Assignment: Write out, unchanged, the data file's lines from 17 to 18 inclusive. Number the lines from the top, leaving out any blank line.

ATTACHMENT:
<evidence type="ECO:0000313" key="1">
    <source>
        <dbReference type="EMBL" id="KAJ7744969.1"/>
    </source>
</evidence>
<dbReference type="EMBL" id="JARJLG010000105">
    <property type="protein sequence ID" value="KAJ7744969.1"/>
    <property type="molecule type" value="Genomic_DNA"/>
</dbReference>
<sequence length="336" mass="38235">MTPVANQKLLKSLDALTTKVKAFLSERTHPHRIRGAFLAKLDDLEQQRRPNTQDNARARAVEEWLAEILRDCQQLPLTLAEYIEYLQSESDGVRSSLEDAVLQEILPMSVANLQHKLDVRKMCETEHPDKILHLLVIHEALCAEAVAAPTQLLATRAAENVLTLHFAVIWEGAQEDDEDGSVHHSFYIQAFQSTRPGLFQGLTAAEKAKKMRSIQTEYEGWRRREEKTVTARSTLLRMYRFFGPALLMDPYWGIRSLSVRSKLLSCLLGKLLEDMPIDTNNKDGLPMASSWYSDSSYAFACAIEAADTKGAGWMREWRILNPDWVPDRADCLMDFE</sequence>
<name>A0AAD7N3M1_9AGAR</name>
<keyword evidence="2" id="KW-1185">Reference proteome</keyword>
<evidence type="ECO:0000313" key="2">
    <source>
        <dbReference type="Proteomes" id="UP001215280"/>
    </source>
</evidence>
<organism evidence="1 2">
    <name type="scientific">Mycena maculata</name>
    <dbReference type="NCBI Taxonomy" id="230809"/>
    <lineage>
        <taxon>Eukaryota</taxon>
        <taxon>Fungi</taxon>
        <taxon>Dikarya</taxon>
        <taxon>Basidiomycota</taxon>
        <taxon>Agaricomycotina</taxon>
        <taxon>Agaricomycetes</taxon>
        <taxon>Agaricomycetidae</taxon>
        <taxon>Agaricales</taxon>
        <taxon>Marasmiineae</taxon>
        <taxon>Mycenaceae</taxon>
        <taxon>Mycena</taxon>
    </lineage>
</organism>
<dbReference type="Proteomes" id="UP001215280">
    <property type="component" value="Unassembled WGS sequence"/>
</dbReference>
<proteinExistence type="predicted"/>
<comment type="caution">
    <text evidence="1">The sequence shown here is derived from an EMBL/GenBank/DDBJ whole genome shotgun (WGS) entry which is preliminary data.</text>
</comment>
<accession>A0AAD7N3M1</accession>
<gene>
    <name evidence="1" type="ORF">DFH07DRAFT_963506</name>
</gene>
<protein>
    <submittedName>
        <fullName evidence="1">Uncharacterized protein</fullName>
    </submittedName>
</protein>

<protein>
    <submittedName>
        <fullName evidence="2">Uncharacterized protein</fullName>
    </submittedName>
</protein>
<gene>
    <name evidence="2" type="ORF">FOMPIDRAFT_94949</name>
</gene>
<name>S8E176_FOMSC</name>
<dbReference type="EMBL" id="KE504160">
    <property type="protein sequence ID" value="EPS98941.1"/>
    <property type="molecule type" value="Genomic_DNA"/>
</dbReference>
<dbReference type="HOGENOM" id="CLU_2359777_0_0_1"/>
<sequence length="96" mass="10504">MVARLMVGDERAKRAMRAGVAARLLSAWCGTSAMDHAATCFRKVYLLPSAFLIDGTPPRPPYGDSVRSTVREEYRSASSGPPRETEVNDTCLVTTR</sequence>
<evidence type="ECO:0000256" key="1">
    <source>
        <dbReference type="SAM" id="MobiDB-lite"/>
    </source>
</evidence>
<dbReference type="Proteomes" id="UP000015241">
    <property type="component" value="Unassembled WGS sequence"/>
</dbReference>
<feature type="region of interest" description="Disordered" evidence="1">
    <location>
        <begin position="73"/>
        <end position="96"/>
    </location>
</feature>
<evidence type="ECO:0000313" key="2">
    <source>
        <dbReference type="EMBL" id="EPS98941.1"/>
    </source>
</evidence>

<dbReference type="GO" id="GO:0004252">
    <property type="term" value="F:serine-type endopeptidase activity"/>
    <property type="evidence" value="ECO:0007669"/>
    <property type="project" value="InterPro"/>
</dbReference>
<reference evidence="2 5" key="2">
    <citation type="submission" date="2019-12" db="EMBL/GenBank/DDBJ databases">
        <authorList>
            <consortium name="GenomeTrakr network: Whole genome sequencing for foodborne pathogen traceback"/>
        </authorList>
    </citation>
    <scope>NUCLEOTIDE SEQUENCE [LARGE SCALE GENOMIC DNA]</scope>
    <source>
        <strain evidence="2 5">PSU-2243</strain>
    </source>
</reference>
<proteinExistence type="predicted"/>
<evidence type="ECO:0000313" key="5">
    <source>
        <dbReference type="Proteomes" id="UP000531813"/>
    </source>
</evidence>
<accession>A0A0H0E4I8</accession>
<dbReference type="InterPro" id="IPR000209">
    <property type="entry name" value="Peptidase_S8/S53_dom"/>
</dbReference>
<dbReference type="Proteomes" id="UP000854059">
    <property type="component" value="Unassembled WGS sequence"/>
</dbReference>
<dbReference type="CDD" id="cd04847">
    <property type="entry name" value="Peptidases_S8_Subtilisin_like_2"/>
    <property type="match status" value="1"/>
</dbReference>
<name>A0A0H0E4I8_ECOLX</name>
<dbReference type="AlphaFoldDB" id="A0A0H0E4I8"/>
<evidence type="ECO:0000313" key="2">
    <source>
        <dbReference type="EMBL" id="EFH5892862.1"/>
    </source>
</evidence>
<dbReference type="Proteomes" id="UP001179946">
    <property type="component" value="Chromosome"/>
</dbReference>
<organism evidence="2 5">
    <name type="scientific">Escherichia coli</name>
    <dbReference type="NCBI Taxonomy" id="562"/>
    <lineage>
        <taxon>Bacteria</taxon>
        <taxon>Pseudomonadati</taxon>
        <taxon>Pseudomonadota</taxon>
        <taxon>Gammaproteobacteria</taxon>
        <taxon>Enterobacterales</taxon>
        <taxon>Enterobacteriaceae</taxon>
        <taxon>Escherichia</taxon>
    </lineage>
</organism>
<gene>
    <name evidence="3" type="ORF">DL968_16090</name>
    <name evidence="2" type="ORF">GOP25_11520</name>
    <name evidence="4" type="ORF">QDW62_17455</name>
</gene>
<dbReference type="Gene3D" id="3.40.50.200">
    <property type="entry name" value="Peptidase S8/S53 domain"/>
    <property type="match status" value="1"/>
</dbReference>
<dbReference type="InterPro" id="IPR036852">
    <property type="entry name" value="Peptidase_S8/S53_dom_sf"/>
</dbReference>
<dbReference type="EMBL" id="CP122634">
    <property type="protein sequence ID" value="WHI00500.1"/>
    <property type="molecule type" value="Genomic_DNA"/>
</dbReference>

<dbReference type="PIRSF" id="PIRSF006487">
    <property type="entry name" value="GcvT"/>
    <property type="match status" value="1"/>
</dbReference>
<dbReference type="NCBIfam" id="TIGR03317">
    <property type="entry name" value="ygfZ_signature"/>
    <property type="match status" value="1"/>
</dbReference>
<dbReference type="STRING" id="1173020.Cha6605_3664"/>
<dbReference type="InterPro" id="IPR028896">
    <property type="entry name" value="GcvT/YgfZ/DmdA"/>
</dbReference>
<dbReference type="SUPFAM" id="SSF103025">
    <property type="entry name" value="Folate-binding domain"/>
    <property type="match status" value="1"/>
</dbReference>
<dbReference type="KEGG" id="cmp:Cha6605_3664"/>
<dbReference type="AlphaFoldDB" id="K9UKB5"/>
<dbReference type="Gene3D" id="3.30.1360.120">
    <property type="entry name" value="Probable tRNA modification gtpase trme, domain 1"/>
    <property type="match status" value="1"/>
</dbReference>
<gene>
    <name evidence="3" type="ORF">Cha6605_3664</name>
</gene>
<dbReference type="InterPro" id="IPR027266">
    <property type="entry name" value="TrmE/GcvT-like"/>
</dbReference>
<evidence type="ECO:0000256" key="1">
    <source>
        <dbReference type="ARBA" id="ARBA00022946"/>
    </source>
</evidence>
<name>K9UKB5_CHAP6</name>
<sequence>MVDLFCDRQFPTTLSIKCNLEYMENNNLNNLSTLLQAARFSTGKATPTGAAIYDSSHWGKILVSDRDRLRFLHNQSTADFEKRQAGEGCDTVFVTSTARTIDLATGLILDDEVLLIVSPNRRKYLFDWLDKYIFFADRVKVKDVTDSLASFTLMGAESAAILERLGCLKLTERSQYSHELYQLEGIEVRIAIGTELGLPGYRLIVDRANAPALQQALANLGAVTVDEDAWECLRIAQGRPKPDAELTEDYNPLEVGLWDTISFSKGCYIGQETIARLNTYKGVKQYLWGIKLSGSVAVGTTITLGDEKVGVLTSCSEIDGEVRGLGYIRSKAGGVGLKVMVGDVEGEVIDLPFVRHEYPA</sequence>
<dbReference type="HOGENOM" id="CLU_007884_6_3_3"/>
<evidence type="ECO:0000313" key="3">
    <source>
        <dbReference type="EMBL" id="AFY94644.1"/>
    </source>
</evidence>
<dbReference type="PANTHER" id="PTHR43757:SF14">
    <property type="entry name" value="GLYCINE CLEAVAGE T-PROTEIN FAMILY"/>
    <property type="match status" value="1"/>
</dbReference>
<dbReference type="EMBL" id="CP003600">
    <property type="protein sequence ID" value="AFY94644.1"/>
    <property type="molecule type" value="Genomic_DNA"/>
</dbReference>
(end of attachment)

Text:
</evidence>
<organism evidence="1 2">